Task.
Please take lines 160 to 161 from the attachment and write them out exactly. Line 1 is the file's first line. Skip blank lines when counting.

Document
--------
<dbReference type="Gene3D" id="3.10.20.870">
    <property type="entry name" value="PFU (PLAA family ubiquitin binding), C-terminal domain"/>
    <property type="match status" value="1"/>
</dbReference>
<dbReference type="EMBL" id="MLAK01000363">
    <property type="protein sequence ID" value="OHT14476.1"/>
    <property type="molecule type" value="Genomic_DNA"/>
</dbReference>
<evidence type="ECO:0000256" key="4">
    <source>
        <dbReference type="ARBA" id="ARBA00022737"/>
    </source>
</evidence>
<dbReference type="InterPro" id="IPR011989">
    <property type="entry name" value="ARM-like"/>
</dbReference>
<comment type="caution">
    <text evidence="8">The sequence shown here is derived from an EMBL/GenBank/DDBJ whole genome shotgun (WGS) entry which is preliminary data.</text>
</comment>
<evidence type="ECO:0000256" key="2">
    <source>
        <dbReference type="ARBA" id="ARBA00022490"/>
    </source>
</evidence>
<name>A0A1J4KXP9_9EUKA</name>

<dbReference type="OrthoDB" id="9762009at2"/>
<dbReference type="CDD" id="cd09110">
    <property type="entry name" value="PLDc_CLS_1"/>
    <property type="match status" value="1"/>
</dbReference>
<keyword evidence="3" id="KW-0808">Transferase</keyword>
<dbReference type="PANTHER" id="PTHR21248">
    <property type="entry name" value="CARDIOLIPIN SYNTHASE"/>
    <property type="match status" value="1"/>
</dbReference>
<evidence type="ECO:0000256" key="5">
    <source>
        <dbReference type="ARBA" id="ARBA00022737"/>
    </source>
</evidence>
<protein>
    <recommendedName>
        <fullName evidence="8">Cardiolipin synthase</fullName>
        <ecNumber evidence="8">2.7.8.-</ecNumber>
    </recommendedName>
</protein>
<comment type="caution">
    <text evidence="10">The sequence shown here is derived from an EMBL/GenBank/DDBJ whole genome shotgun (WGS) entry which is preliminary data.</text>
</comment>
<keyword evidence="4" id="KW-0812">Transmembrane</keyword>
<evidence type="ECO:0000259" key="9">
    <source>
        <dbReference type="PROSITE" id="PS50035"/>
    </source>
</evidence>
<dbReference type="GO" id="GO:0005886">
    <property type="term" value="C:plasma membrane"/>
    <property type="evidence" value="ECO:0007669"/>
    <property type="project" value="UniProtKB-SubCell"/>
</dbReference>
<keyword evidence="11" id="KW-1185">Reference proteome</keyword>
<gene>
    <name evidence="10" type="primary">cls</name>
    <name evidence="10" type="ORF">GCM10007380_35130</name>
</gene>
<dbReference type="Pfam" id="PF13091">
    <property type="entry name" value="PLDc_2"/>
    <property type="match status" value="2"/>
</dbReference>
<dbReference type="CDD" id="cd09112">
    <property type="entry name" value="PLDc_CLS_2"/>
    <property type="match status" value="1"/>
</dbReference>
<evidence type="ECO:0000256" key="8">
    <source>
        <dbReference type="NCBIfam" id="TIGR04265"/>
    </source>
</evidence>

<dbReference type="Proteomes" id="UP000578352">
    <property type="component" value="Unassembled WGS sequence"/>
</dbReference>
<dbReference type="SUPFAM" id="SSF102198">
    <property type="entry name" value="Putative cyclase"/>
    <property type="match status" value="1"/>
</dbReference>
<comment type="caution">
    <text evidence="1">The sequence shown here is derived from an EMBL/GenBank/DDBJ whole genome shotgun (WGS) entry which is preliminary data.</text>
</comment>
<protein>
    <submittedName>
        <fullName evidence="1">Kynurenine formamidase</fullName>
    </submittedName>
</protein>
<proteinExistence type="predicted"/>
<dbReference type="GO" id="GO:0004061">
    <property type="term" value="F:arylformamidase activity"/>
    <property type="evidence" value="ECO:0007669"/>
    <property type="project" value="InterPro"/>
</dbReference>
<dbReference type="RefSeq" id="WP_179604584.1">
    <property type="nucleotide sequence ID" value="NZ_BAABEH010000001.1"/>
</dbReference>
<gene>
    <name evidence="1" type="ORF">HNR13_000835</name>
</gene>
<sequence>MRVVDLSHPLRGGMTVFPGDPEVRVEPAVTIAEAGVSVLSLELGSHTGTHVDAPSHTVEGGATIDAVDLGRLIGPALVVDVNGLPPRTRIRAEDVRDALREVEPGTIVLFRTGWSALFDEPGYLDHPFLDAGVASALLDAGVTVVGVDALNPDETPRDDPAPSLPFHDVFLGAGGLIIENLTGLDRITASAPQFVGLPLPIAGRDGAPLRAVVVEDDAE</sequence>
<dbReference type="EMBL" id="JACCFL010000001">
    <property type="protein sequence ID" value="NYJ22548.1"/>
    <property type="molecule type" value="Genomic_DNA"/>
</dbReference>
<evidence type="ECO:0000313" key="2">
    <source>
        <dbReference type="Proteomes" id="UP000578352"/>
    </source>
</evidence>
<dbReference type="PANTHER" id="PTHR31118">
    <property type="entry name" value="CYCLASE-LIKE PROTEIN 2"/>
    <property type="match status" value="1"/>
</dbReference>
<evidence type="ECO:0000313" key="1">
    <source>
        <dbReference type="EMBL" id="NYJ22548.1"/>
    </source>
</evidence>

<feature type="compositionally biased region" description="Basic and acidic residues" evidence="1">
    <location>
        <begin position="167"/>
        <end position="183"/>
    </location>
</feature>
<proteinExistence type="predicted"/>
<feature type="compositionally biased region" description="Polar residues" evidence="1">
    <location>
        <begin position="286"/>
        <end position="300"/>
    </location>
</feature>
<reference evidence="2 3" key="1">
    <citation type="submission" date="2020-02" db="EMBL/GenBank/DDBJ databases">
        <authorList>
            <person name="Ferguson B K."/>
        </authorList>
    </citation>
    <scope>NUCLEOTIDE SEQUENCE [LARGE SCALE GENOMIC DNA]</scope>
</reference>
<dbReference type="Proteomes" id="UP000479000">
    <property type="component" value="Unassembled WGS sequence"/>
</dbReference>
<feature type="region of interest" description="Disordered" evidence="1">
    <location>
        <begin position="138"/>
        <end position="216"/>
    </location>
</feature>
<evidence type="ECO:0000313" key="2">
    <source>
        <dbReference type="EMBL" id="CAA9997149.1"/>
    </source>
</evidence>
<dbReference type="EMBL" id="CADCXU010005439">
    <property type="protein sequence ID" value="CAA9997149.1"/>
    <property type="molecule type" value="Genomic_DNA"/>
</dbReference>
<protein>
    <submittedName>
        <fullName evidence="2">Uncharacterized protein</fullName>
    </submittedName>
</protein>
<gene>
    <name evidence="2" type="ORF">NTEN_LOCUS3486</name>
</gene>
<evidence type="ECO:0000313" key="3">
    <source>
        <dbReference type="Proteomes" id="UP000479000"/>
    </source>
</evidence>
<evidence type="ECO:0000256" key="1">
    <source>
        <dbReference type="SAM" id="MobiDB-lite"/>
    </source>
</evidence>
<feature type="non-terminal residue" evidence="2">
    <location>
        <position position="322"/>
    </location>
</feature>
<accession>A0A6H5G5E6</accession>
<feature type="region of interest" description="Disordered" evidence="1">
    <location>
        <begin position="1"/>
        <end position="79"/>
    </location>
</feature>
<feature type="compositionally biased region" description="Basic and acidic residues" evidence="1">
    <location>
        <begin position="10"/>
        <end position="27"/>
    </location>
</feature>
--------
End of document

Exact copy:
<dbReference type="EMBL" id="CADCXU010005439">
    <property type="protein sequence ID" value="CAA9997149.1"/>